A silent war pitting an Indian company and sub-contractors is threatening implementation of the Sh6.7 billion Malindi solar plant, a key project that is aimed at ensuring sustainable electricity supply to the Coast region.
The project, which is owned by Malindi Solar Group, a company created ad hoc by Globeleq, seeks to construct photovoltaic power plant expected to generate 52MW of clean energy to be fed to the national grid.
The consortium has contracted Sterling & Wilson, an Indian firm, as the main contractor to implement the project, which once completed, will provide energy in Malindi, which currently has to contend with erratic supply.
But firms sub contracted to execute the works are now accusing the Indian firm of exploitation, claiming that most of them have not been paid for the work done. This even as they accuse the company of asking them to sign contracts that are complicated, confusing and “hard to understand” with so many stringent rules.
Mr Charles Waweru, a local vendor who supplied materials and machineries to one of the local sub-contractors told the Nation that most sub-contractors are apprehensive that they could be crippled financially after they learnt that the Indian firm could close shop and exit the country before they meet their financial obligations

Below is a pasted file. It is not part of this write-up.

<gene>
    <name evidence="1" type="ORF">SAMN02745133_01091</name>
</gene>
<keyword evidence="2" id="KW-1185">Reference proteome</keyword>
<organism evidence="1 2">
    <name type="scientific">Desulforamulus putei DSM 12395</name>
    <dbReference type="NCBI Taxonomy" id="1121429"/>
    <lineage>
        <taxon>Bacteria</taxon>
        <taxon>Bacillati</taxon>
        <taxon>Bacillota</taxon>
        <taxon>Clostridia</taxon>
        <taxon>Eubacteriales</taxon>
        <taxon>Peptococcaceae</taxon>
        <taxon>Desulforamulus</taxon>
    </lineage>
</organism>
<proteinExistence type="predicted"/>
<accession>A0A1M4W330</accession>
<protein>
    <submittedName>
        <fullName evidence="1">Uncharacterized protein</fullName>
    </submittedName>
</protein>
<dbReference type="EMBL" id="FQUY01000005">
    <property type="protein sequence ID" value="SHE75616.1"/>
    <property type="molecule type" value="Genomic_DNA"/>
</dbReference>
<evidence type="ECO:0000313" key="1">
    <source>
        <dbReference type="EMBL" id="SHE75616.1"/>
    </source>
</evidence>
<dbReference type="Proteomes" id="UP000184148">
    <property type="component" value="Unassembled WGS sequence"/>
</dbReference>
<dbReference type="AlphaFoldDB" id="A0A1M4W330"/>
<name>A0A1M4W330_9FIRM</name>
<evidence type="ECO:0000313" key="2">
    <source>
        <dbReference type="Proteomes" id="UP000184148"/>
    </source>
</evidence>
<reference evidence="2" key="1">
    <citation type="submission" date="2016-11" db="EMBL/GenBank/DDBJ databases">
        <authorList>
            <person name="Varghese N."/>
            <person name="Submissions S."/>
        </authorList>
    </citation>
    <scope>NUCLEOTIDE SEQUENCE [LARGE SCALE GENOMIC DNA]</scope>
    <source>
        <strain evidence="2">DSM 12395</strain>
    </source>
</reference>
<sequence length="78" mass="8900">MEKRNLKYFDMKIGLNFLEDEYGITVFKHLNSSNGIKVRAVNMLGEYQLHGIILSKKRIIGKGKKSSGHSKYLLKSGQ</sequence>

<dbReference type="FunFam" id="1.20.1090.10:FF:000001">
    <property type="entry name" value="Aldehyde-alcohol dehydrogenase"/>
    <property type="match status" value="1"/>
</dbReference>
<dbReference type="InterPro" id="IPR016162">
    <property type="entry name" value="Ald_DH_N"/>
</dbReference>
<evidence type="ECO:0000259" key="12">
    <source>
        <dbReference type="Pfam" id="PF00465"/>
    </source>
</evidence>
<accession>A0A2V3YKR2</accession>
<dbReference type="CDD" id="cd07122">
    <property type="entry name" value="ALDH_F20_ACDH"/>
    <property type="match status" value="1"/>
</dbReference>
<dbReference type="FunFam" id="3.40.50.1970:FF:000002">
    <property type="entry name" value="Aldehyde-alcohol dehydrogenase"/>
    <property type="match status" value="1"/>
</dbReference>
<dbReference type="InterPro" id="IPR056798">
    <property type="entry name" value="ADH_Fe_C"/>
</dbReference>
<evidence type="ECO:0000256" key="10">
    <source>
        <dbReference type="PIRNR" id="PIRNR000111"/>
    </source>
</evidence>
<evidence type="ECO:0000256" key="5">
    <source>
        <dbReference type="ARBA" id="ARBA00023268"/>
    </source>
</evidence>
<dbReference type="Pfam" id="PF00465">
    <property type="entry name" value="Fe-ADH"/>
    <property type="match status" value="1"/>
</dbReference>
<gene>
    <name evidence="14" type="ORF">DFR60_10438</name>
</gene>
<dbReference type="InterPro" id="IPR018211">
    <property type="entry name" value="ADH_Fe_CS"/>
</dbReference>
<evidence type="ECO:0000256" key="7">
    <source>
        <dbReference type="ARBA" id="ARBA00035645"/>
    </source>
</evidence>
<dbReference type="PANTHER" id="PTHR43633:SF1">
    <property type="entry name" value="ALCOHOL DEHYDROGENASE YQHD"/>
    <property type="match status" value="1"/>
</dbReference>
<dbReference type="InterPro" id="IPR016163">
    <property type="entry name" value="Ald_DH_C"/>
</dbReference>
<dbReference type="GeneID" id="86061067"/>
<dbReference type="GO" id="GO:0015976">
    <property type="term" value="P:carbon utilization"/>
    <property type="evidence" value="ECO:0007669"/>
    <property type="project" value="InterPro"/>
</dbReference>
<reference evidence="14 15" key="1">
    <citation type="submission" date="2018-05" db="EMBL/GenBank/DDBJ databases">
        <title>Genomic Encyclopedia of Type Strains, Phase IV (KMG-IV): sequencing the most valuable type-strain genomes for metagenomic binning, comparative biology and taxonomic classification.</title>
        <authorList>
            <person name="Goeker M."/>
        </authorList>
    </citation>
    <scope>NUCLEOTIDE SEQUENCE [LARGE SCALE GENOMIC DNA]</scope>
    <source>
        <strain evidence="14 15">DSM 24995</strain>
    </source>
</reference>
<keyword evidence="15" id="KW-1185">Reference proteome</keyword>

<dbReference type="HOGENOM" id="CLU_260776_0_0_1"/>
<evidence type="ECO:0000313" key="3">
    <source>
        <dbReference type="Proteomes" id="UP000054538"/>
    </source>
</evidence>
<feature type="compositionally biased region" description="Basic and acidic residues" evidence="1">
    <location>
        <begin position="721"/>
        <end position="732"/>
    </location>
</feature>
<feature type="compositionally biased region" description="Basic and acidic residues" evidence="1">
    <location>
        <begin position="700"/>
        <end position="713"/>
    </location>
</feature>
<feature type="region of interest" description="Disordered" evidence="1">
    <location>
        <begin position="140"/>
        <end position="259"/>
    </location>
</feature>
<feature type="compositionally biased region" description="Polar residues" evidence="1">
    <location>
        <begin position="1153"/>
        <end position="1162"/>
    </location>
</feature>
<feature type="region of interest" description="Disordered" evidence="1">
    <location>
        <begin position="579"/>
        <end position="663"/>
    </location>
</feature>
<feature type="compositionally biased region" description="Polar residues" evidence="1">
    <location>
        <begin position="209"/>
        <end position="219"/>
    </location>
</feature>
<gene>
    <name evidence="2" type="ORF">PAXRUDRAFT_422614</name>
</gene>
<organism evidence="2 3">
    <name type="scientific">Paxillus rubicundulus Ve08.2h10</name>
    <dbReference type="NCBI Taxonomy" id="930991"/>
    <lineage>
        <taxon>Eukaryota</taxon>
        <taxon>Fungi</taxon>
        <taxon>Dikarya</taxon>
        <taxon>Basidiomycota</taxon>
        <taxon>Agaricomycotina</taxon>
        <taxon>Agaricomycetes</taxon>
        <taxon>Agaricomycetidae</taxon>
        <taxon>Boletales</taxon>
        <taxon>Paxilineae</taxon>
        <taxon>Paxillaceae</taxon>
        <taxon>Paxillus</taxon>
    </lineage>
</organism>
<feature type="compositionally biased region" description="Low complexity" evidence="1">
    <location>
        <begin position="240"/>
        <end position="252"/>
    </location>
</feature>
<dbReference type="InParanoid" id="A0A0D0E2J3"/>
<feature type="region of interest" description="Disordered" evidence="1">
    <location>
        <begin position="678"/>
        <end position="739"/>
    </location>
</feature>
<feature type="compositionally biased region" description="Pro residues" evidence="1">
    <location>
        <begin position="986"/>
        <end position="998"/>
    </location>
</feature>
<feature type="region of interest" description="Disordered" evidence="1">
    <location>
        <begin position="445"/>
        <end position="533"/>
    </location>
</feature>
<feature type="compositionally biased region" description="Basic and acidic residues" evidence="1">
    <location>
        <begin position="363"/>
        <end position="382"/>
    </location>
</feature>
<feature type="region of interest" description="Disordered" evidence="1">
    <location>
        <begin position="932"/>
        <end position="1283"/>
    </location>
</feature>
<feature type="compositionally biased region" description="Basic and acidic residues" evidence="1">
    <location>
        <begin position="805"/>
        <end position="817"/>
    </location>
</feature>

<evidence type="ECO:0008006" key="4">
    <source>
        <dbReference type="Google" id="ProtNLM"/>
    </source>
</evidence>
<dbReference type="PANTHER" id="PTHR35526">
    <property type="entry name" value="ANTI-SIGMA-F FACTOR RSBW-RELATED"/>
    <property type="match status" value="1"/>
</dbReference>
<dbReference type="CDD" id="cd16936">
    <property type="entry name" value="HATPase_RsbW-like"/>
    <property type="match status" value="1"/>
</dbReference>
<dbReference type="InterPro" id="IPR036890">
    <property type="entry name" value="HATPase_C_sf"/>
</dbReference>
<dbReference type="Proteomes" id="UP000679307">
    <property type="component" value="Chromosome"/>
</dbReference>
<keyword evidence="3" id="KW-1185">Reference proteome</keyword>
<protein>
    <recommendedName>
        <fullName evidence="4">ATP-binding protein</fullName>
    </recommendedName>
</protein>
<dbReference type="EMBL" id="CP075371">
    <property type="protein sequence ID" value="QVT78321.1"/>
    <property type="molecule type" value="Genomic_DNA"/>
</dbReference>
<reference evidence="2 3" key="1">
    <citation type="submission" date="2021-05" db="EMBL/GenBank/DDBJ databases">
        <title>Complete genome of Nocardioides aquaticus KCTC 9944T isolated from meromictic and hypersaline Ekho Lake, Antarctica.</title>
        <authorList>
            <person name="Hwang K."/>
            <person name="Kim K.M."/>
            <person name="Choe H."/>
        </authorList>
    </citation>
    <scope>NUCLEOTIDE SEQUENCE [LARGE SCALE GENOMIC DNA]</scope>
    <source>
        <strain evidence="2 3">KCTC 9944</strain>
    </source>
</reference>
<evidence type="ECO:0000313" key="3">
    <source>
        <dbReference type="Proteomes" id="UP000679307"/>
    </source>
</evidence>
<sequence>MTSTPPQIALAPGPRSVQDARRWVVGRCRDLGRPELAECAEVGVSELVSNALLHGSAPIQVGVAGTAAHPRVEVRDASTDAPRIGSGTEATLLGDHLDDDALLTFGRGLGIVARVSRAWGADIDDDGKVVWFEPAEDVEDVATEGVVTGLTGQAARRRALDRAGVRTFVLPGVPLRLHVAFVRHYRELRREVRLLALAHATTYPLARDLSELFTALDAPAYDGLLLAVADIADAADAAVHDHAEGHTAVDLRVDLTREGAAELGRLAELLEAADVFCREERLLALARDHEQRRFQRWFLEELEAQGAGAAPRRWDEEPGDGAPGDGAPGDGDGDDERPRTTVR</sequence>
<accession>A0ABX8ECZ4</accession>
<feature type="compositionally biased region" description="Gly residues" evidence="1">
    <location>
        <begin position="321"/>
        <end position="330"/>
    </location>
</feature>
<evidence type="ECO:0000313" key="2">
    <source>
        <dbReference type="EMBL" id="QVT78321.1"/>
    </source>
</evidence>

“We have not been paid even though we have executed the works and completed the works as detailed in our agreements,” Mr Waweru said, even as he pleaded with the Ministry of Energy to intervene and ensure they are paid.
“Local firms have met their part of the bargain but they have not been paid. We need the Ministry of Energy to intervene,” he said in the interview.
However, Mr Mohamed Rehan Akhtar, the project director at Sterling & Wilson Solar Ltd, denied claims that the firm has refused to pay those it sub contracts.
“We have met all our financial obligations especially to those firms we have engaged, any claims to the contrary are untrue,” he told the Nation.
Ho, however, said he could not speak for local vendors who have been engaged by sub-contractors saying that was beyond his knowledge. “If there is anybody out there claiming that we have not paid let him produce evidence and show you,” said Mr Akhtar.
But Mr Waweru rejected the claim arguing that Mr Akhtar had closed accounts of some of the sub-contractors without mutual discussion and agreement as laid out in the contracts.
One of the issues that the sub-contractors are raising for example is that the scope of works they signed for on paper are totally different from what they are expected to implement on the ground, making them endure many unforeseen costs that have eaten into their overheads.
In some cases, the contractor has unilaterally extended most contracts for up to 12 months without the concurrence of sub contracted firms, subjecting them to further losses as they are not paid for the extended time.